At long last, the art of dance is beginning to reclaim its history as living performance. Like music before it, which gradually restored the Middle Ages, the Renaissance and the Baroque to the concert hall, dance--with far scantier and less precise sources to rely on--is now excavating those same eras for the stage. An important pioneer in this effort has been the noted dance and music scholar Ingrid Brainard, who brought her Cambridge Court Dancers troupe from Boston to Goucher College in Towson Saturday night for a program entitled "Shakespeare and the Dance," with the assistance of actor-narrator Patrick Swanson and The Court Musicke instrumental ensemble.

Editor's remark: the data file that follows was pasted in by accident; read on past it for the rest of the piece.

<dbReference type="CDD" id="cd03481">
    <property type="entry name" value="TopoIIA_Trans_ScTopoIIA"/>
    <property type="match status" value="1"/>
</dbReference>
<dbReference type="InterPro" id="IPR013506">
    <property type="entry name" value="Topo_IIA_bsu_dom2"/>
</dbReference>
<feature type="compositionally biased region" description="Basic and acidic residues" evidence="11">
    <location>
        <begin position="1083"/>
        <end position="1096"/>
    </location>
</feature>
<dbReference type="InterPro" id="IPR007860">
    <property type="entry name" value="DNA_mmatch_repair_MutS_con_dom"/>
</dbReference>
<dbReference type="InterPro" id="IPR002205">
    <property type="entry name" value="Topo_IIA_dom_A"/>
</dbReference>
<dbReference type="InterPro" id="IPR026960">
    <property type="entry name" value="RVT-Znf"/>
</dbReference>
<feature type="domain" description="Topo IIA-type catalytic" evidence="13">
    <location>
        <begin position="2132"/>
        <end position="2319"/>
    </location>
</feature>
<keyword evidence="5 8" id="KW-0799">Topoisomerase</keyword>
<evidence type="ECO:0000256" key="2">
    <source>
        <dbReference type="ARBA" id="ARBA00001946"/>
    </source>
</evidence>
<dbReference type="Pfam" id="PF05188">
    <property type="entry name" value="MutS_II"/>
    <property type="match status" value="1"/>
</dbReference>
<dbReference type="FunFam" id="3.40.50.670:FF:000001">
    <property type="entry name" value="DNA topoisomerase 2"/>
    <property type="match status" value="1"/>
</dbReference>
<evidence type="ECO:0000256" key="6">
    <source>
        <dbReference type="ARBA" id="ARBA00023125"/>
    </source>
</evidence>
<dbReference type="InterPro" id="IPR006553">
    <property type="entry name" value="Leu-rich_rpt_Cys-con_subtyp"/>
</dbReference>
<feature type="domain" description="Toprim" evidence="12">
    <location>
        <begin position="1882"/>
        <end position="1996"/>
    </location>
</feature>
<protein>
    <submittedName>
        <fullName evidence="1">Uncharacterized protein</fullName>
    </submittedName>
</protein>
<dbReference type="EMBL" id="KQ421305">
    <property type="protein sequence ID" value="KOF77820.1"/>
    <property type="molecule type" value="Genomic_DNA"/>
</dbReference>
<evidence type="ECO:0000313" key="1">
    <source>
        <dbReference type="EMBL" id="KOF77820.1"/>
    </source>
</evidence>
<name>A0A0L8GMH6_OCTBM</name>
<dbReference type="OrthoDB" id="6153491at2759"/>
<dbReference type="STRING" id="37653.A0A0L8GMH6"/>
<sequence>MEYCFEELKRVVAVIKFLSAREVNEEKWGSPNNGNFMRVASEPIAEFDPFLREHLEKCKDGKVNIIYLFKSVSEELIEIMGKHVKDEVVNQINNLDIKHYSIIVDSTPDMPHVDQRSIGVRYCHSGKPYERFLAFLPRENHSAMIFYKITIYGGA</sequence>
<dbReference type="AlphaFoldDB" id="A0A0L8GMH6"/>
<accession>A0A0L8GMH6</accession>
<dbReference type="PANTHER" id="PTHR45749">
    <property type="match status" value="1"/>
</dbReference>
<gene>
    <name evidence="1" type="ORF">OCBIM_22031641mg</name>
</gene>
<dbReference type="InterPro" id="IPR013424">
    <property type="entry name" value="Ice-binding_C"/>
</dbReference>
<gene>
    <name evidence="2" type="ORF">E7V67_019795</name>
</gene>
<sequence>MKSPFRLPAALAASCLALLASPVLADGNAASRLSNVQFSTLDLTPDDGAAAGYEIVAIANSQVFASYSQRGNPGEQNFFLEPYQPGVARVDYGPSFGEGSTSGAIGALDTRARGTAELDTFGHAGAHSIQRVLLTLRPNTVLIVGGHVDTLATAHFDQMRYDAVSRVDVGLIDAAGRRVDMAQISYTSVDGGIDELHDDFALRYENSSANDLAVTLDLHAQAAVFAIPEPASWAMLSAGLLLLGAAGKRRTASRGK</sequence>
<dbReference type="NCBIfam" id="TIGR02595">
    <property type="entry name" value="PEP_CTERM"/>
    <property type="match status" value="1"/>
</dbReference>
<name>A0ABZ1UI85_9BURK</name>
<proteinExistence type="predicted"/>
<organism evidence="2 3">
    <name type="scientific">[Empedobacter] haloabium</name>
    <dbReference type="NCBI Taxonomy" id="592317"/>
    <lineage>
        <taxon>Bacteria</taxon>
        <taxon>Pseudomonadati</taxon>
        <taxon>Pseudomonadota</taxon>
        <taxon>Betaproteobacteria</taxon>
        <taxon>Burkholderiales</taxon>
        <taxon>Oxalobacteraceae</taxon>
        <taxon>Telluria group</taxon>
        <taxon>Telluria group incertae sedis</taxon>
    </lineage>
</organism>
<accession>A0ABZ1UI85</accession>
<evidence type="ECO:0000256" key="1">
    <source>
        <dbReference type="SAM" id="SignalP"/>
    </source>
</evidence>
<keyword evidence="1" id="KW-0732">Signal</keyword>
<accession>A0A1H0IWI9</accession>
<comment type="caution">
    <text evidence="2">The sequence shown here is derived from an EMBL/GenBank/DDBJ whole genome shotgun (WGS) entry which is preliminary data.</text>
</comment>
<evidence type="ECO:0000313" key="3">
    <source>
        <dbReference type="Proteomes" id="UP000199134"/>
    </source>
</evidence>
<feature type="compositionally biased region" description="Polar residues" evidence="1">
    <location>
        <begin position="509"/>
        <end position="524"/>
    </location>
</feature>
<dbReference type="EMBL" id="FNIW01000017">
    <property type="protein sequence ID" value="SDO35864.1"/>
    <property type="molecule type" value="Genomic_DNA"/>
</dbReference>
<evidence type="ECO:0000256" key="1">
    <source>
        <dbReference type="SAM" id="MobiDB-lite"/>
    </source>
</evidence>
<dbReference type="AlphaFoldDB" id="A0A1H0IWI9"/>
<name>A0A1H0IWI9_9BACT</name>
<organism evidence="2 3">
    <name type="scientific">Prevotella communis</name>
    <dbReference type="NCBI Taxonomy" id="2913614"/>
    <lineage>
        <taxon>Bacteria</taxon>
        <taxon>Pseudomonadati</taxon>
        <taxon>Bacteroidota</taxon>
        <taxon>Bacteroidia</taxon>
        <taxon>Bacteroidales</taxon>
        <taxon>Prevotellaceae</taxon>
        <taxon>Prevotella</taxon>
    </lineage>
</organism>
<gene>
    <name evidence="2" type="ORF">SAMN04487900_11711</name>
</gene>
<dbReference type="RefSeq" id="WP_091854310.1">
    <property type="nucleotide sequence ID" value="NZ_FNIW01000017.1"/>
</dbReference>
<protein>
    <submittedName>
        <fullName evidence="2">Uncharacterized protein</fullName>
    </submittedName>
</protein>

The evening was both fascinating and frustrating--fascinating, because to see the steps and patterns of English, Italian, Spanish and French social and country dances of the Renaissance authentically reproduced is its own reward; frustrating because so much of the staging seemed incomplete or miscalculated. The four couples, in Elizabethan dress, executed the brushes, turns, kicks and lifts engagingly, but the bodily carriage, especially of the men, looked wholly out of key with the period. And Swanson's precious narration--clumsily read from sheets of paper and largely unintelligible--did little to illuminate the dances or the esoteric terminology of the printed program. An incidental delight was the alluringly crisp playing of a suite of Italian dances by harpsichordist Frances Conover Fitch.